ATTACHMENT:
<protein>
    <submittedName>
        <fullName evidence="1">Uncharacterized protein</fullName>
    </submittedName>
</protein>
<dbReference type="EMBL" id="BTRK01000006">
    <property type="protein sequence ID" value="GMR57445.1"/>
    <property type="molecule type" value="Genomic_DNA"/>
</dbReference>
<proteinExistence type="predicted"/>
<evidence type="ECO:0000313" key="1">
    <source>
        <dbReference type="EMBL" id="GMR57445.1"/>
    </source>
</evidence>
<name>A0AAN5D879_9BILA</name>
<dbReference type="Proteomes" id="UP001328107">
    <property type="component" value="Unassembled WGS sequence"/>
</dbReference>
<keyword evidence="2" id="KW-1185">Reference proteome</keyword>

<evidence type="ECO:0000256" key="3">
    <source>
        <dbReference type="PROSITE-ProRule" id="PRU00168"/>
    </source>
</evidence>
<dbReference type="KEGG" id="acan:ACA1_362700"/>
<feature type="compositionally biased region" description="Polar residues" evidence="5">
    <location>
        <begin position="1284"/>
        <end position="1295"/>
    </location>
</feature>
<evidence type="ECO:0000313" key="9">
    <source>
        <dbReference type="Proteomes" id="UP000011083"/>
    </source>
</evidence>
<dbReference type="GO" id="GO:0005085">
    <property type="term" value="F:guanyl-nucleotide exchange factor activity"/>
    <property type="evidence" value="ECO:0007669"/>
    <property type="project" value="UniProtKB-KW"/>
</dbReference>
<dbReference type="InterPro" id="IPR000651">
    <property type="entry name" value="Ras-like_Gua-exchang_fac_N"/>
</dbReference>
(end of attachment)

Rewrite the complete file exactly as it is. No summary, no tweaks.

<protein>
    <submittedName>
        <fullName evidence="1">Uncharacterized protein</fullName>
    </submittedName>
</protein>
<dbReference type="EMBL" id="BTRK01000006">
    <property type="protein sequence ID" value="GMR57445.1"/>
    <property type="molecule type" value="Genomic_DNA"/>
</dbReference>
<proteinExistence type="predicted"/>
<evidence type="ECO:0000313" key="1">
    <source>
        <dbReference type="EMBL" id="GMR57445.1"/>
    </source>
</evidence>
<name>A0AAN5D879_9BILA</name>
<dbReference type="Proteomes" id="UP001328107">
    <property type="component" value="Unassembled WGS sequence"/>
</dbReference>
<keyword evidence="2" id="KW-1185">Reference proteome</keyword>

<evidence type="ECO:0000256" key="3">
    <source>
        <dbReference type="PROSITE-ProRule" id="PRU00168"/>
    </source>
</evidence>
<dbReference type="KEGG" id="acan:ACA1_362700"/>
<feature type="compositionally biased region" description="Polar residues" evidence="5">
    <location>
        <begin position="1284"/>
        <end position="1295"/>
    </location>
</feature>
<evidence type="ECO:0000313" key="9">
    <source>
        <dbReference type="Proteomes" id="UP000011083"/>
    </source>
</evidence>
<dbReference type="GO" id="GO:0005085">
    <property type="term" value="F:guanyl-nucleotide exchange factor activity"/>
    <property type="evidence" value="ECO:0007669"/>
    <property type="project" value="UniProtKB-KW"/>
</dbReference>
<dbReference type="InterPro" id="IPR000651">
    <property type="entry name" value="Ras-like_Gua-exchang_fac_N"/>
</dbReference>